He who has a slack hand becomes poor; but the hand of the diligent makes rich (Proverbs 10: 4)
Over the next few weeks, we are going to be talking about King Solomon and his business principles.
The real reason is that I have been geeking out on them and can’t believe that we don’t teach them every year.
So, guess what?
Now you get to learn them from me.
If you’re not interested in business…
Just kidding. If you’re not interested in business these are still great principals to put into place in your life for everything you do. From managing your finances to deciding where to work, what you do, and how you do it.
Maybe you are saying Dan I’m retired, or I’m a stay-at-home mom or dad.
That’s awesome, you can still use these principles in your everyday life.
Let’s start out with a few simple FACTS about Solomon
First off he was known for his Wisdom.
In 1 Kings he sacrificed to God, and God later appeared to him in a dream, asking what Solomon wanted from him. Solomon had the chance to ask for anything, money, power, land, or riches.
Instead of any of those things he asked for WISDOM.
Pleased, God personally answered Solomon’s prayer. Promising him great wisdom because he did not ask for self-serving rewards like long life or the death of his enemies
Perhaps the best-known story of his wisdom is the Judgment of Solomon (1 Kings 3: 16-28); two women each lay claim to be the mother of the same child.
Solomon easily resolved the dispute by commanding the child to be cut in half and shared between the two.
One woman promptly renounced her claim, proving that she would rather give the child up than see it killed. Solomon declared the woman who showed compassion to be the true mother, entitled to the whole child.
Solomon was traditionally considered the author of several biblical books, including not only the collections of Proverbs but also of Ecclesiastes and the Song of Solomon and the later apocryphal book the Wisdom of Solomon (not found in the bible)
Anyways that’s enough about his credentials. Let’s dive deep into his teachings!
Are you stoked? Because I am!!!
There are 10 basic principles that he lived by.
The first one is: Be Diligent And Work Hard.
He who has a slack hand becomes poor; but the hand of the diligent makes rich (Proverbs 10: 4).
Nothing can substitute for work ethic.
Many people see a business owner after they have achieved success and think that advancement in business or life is easy.
Those in it know that creating and running a successful business requires harder work than any other way to earn a living.
Not to mention the amount of fear that you deal with if you are responsible for supporting a family.
What if this doesn’t work out? What if I fail? What if….
It is no place for those without a superior commitment to work. As Solomon wrote in Proverbs 20:4, The lazy man will not plow because of winter; he will beg during harvest and have nothing
Hard work is not everything though.
Too many people think that all you have to do is work HARDER to truly be successful.
The truth is that you don’t have to work HARD, you need to work SMART.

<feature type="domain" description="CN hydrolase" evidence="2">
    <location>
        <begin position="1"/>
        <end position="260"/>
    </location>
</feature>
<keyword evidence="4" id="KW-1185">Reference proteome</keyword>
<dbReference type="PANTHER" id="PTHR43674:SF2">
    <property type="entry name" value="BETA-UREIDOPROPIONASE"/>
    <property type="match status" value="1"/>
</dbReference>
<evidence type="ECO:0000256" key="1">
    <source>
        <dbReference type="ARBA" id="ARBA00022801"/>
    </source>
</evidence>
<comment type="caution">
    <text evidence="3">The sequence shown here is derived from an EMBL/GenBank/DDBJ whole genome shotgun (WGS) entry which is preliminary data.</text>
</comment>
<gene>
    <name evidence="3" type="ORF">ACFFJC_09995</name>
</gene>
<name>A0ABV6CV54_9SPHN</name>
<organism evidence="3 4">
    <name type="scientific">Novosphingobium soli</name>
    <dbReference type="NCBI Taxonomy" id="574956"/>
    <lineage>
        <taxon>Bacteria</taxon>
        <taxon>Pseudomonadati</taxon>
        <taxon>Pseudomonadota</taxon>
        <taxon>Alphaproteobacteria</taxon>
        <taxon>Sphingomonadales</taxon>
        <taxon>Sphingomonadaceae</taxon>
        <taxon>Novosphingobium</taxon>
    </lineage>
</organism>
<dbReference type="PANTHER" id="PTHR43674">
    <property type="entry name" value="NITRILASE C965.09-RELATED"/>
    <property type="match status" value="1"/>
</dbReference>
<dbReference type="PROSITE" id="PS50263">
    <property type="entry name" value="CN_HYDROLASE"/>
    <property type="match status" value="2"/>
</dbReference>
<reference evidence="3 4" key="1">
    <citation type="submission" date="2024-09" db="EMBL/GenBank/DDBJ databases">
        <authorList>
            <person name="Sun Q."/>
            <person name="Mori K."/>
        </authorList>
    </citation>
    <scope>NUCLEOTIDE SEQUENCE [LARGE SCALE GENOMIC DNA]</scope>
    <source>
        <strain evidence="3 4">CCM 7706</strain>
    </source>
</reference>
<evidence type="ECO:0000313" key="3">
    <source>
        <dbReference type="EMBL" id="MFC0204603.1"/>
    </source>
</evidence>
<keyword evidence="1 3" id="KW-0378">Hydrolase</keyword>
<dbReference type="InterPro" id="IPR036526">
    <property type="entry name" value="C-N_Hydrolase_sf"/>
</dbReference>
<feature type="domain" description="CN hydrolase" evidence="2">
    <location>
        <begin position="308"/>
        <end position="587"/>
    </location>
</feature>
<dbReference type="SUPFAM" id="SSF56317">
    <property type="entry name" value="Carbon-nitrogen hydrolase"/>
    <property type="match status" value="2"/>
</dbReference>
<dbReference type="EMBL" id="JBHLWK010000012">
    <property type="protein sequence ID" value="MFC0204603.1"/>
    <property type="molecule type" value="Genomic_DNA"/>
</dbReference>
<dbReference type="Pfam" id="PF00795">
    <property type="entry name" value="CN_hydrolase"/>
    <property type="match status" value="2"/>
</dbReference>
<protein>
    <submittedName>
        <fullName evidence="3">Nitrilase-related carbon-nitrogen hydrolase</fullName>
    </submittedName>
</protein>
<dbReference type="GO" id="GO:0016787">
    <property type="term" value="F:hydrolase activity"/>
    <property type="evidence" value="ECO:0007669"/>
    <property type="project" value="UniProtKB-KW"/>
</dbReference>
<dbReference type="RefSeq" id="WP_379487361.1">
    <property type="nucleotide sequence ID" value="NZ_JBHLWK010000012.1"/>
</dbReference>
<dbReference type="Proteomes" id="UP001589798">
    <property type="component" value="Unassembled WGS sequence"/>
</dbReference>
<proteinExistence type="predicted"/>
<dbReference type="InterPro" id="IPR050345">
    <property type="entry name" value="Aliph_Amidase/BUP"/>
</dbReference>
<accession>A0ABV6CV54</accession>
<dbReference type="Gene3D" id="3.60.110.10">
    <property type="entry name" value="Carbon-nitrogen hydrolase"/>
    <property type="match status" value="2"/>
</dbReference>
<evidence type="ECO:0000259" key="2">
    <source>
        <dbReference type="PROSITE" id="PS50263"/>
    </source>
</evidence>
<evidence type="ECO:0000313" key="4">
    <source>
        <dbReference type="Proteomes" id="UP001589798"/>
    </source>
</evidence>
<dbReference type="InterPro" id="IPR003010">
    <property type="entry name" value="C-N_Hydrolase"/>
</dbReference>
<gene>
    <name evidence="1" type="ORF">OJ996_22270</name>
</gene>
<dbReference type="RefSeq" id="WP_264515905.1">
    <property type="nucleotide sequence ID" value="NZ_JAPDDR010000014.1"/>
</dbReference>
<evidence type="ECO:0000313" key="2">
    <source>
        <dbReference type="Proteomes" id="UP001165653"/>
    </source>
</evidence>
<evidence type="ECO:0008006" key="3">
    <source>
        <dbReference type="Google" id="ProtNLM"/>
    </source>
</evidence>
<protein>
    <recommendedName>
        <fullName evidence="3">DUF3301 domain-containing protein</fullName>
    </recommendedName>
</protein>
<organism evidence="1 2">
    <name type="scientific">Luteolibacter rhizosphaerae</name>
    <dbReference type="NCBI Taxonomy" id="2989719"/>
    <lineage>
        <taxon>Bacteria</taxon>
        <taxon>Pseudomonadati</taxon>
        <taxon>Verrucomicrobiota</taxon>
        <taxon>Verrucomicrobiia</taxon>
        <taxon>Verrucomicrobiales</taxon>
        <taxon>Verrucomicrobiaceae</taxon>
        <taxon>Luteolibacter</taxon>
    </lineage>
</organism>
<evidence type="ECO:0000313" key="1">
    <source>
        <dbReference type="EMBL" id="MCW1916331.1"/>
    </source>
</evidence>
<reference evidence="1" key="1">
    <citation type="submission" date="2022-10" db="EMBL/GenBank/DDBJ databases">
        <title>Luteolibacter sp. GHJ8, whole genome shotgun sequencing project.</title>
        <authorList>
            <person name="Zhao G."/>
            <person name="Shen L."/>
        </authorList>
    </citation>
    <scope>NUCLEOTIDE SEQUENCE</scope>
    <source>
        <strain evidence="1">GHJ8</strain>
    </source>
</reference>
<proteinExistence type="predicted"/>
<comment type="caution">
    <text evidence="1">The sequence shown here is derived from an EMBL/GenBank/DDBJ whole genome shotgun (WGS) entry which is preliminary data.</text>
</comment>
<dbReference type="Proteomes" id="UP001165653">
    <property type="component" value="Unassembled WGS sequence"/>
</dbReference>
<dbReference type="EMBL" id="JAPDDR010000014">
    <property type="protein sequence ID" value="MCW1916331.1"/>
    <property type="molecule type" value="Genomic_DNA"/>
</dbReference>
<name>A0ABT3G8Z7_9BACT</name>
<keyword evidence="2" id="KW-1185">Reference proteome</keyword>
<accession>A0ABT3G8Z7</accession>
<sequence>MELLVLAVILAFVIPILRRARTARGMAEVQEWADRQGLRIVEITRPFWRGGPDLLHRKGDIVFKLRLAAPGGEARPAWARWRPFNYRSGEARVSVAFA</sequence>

This takes some getting used to.
Personally, I was brought up in a hardworking house.
Dad was out the door before any of us kids were up, and there were some nights (not very many) that he got back to the house well after dark.
Then he would go up and milk cows and do other chores before he really came home and got to enjoy the family.
While I appreciate the fact that Dad worked hard, and mom worked even harder making sure that us kids didn’t kill each other before he got home. Lol
It doesn’t mean that it is the only way to make a living or provide for your family.
As a business owner I know all about that. Working way too many hours and never knowing when to quit.
It seems that when we submerge ourselves into a subject it no longer feels like work.
Take Nathen, our son for example.
Nathen Loves TV. That might not sound good, and you might be judging us as parents.
I don’t really care what you think because you don’t know the whole situation.
Nathen is a great kid and there was a time when he really wanted to be a ventriloquist. Naturally, he immersed himself into that while he learned more about it.
He watched countless videos on how to do it.
Then he practiced, and practiced, and practiced more. Improving his technique constantly.
My point is that when Nathen gets interested in something he spends TONS of time learning about, doing it, and then performing it.
He eventually figured out that he didn’t love ventriloquism but did discover that he LOVES making people laugh.
My point with this whole story is that when we start something new we get excited, work hard and learn TONS about the subject.
It’s a good thing, at least that’s what Solomon said.
Today I want to encourage you to take action on your work ethic.
Think back to a project that you started, did you finish that project? (If you’re me, probably not. Lol I have a tendency to start a project, get it to its working stage then allow it to work instead of perfecting it.)
Awesome, if not why? If so, what caused you to keep going until it was finished?
What did you learn from that project? Was there anything that you could do differently to make it easier?
What will you do next time you start a project to ensure that you finish it, or at least get it to the “its working” stage?